In its weekly Primary Mortgage Market Survey, Freddie Mac reported the average 30-year fixed interest rate came to 4.12 percent (0.5 point) for the week ending October 9, down from 4.19 percent. A year ago, the average 30-year fixed interest rate was 4.23 percent, the same as it was when rates jumped up in mid-September.
The 15-year fixed-rate mortgage (FRM) came to an average rate of 3.30 percent (0.5 point) from last week's average 3.36 percent, Freddie Mac said.
Adjustable rates were largely unchanged in Freddie Mac's survey. According to the company, the 5-year adjustable-rate mortgage (ARM) averaged an interest rate of 3.05 percent (0.5 point) this week, just down from 3.06 percent, while the 1-year ARM was unchanged at 2.42 percent (0.4 point).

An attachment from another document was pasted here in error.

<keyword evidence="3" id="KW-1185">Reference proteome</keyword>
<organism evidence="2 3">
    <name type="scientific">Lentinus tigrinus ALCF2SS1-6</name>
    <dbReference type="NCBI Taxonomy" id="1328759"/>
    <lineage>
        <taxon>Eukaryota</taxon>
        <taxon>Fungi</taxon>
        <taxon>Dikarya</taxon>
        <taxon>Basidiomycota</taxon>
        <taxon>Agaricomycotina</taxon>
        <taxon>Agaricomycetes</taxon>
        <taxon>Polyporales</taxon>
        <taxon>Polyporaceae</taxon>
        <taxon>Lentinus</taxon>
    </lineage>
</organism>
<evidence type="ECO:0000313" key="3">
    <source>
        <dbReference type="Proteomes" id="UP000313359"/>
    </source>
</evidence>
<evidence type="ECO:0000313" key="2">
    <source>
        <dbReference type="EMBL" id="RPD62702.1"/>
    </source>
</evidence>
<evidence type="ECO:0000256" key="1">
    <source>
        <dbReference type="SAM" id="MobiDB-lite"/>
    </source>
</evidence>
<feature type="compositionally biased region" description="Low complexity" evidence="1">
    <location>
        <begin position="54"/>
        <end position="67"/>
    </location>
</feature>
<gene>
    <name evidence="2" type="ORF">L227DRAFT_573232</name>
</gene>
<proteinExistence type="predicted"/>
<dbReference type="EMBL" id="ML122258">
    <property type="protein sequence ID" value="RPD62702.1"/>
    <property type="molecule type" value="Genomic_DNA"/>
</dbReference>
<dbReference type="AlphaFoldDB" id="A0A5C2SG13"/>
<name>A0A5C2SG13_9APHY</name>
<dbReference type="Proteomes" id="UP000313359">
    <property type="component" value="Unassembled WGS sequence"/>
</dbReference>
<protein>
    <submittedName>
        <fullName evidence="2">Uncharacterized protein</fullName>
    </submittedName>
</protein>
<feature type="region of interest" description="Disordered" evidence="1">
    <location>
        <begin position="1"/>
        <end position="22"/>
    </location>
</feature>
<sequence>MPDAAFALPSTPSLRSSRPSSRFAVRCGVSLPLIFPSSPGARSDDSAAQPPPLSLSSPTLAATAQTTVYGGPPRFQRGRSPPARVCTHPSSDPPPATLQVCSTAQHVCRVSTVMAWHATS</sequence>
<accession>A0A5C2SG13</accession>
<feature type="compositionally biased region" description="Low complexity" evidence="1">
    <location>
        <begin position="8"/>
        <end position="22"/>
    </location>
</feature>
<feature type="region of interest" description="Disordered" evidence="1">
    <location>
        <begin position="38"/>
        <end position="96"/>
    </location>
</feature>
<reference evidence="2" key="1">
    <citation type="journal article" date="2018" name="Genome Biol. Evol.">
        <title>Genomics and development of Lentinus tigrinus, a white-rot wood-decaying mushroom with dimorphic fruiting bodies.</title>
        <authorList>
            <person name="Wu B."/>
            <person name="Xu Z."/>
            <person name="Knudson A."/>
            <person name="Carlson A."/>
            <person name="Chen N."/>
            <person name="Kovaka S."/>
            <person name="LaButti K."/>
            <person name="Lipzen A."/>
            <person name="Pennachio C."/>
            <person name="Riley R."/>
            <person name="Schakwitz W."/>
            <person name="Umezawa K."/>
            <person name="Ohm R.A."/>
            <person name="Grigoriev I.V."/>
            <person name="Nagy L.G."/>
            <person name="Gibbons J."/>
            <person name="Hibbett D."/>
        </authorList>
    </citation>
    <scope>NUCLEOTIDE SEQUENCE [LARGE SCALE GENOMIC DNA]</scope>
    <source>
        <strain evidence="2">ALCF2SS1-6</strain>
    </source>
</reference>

Meanwhile, Bankrate recorded a 9-basis-point decline in the 30-year fixed average, bringing it to 4.18 percent for the week, while the 15-year fixed slipped 7 basis points to 3.37 percent. The 5/1 ARM was down only modestly, dipping 2 basis points to 3.27 percent.
Bankrate's analysis pointed to continued nervousness about the state of the global economy as the biggest reason for the week's decrease in rates.
"The economic sluggishness seen around the globe, Europe in particular, has brought mortgage rates lower this year despite the Federal Reserve tapering their bond purchases," Bankrate said. "This also takes mortgage rates out of the narrow band of approximately one-tenth of a percentage point that had prevailed since mid-May."